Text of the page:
Budget transparency remains low in Cambodia

On March 07, 2013, a group of different stakeholders met at a workshop at Sunway hotel in Phnom Penh to find out what the global Open Budget Survey (OBS) 2012 has revealed about Cambodia’s situation and progress with regards to budget transparency, accountability and participation.

Hosted by The NGO Forum on Cambodia (NGOF)—the institution undertaking the OBS 2012—along with Advocacy and Policy Institute (API), Cambodians Resource Revenue Transparency (CRRT), Oxfam and Transparency International Cambodia (TI Cambodia), the launch workshop was participated and attended by over a hundred participants from various government ministries, development partners, civil society organizations (CSOs), research institutions, universities and the media. Speakers and commentators on the survey findings comprised of representatives from the Ministry of Economy and Finance (MEF), World Bank, Cambodia Economic Association (CEA), NGO Education Partnership (NEP), Gender and Development for Cambodia (GADC), API and NGOF who shared a common view on the importance of the OBS and its findings for Cambodia, with emphases on different details.

The survey results indicated that Cambodia’s budget transparency, as measured by public availability of the eight key budget documents—Pre-Budget Statements, Executive Budget’s Proposals, Enacted Budgets, Citizens Budgets, In-Year Reports, Mid-Year Review, Year-End Reports and Audit Reports—has remained 15 out of 100, the same score it had received in 2010. This score means that the Royal Government of Cambodia has provided the public with scant information on its management of the public budgets. Also assessed by the OBS 2012 was the strength of oversight institutions, namely the National Assembly and the National Audit Authority, which was revealed to be moderate; and opportunities for public participation in the budget process, which remains weak.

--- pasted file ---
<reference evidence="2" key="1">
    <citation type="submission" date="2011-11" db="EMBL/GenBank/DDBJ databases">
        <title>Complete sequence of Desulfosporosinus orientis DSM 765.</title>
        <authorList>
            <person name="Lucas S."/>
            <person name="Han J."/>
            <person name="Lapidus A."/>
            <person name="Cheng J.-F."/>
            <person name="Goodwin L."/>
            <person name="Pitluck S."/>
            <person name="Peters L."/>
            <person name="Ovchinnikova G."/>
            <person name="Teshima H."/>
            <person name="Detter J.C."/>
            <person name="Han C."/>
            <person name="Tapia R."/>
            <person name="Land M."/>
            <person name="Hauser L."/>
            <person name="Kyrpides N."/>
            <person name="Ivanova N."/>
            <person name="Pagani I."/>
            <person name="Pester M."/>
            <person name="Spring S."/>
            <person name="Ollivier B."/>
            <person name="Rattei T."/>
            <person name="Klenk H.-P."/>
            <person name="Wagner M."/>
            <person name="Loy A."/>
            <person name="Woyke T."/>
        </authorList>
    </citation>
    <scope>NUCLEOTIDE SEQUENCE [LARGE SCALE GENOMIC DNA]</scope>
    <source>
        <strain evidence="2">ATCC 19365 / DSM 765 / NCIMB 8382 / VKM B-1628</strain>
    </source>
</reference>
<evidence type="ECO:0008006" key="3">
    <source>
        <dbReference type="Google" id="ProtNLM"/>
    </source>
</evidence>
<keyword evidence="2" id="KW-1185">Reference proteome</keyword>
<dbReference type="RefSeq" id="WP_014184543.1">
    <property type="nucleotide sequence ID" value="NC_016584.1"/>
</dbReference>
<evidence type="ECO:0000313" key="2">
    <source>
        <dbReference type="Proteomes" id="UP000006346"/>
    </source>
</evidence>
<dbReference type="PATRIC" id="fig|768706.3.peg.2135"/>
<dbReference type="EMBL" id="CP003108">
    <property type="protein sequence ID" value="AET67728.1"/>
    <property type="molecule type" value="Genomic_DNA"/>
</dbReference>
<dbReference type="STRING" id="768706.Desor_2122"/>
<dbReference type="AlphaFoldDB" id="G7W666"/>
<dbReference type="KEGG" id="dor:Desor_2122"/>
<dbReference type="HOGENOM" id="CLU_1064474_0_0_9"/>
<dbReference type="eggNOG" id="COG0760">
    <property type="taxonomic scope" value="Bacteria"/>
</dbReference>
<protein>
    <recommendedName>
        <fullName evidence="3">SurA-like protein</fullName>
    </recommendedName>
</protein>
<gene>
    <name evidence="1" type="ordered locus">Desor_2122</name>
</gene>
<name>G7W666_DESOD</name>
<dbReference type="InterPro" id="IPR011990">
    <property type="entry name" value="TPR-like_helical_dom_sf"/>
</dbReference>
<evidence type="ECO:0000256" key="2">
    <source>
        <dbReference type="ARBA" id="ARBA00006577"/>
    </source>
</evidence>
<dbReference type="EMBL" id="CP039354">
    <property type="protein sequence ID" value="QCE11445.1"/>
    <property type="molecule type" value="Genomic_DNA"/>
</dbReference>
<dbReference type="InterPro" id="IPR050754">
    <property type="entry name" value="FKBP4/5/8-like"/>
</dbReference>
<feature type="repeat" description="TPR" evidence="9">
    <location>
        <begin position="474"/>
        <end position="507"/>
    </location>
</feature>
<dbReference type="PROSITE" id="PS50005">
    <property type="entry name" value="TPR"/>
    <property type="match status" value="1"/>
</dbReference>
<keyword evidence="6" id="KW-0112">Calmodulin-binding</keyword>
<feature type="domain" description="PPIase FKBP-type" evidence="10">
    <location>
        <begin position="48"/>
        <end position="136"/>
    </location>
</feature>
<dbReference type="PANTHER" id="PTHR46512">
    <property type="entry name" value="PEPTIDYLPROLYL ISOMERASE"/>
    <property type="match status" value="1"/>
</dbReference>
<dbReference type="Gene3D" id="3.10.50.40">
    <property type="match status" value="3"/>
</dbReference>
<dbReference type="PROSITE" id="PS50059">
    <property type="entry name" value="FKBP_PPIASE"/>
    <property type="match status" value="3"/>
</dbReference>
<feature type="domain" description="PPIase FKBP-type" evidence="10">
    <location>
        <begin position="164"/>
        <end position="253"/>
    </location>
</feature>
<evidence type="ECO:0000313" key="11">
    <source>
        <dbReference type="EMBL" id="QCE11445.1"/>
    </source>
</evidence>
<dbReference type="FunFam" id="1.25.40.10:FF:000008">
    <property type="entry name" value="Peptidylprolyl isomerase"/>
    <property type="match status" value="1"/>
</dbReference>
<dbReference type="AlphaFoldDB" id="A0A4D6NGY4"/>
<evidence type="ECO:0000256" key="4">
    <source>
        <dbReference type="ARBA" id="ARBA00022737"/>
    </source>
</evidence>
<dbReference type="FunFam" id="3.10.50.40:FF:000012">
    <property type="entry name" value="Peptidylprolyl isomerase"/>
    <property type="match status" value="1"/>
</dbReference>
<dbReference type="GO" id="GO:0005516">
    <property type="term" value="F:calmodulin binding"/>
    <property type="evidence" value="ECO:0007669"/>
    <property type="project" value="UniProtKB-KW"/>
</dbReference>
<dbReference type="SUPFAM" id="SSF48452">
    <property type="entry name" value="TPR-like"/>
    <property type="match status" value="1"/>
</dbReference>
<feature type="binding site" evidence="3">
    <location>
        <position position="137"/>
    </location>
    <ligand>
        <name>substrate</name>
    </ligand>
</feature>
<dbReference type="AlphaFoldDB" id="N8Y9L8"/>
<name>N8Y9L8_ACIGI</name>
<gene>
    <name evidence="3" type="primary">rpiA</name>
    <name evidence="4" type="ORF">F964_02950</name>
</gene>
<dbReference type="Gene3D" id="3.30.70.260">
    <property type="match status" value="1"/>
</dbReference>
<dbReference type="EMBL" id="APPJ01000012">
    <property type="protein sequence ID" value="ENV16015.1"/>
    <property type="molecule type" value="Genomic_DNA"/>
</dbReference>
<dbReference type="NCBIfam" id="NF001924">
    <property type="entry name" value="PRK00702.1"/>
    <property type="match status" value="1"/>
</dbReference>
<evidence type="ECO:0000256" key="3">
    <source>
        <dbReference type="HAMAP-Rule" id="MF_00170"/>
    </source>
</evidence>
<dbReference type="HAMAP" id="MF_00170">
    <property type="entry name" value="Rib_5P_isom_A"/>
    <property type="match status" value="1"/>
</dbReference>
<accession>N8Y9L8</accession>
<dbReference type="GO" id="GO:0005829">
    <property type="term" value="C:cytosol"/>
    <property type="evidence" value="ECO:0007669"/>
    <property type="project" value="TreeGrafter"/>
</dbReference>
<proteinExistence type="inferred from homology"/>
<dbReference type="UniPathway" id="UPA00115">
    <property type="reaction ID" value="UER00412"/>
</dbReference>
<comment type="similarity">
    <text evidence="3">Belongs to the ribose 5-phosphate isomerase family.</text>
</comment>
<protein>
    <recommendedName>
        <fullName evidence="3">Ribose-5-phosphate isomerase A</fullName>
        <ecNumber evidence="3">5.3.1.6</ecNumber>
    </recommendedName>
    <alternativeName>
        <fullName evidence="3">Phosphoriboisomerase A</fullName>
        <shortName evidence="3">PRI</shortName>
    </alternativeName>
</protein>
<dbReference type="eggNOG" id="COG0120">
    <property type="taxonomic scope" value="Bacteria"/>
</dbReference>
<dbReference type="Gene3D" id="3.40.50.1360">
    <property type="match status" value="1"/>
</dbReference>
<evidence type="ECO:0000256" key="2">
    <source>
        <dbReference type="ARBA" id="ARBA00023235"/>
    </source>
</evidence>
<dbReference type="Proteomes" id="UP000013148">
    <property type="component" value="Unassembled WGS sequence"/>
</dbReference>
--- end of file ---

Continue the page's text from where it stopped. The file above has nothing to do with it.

Commenting at the workshop, Mr. Ngo Sothath, CEA senior researcher, viewed the OBS 2012 as an important tool providing a first-layer snapshot of a country’s transparency along its budget cycle. Parallel to his view, Mr. Phenn Rithipol, MEF representative, agreed that the choice of the eight key budget documents as proxies for budget transparency is good, but suggested that the survey should look into further details to understand the efforts being made by the MEF to improve the whole budget system. As to why some key budget documents are not published, he explained that budget constraint and public demand play a role, especially with regards to the publication of the Citizens Budget. Also commenting on was Ms. Leah April, World Bank senior public sector management specialist, who agreed that there is significant room for improvement for Cambodia by publishing those documents already produced for internal use in public domain, and this can be done with little or no cost. She also stressed the need for CSOs to keep having constructive dialogues with the ministry, and providing evidence of the importance of fiscal transparency on a range of development outcomes that are the core focus of the Royal Government of Cambodia.

For further information, please refer to the documents below:

  • Agenda “Launchof the Open Budget Survey 2012 findings for Cambodia” (KH & EN)
  • Opening remarks from Mr. Chhith SamAth (KH)
  • Joint-media release (KH & EN)
  • The Dar Es Salaam Declaration on Budget Transparency, Accountability and Participation (EN)
  • Presentation slides

Budget Transparency Brief No. 4, January 2013 (EN)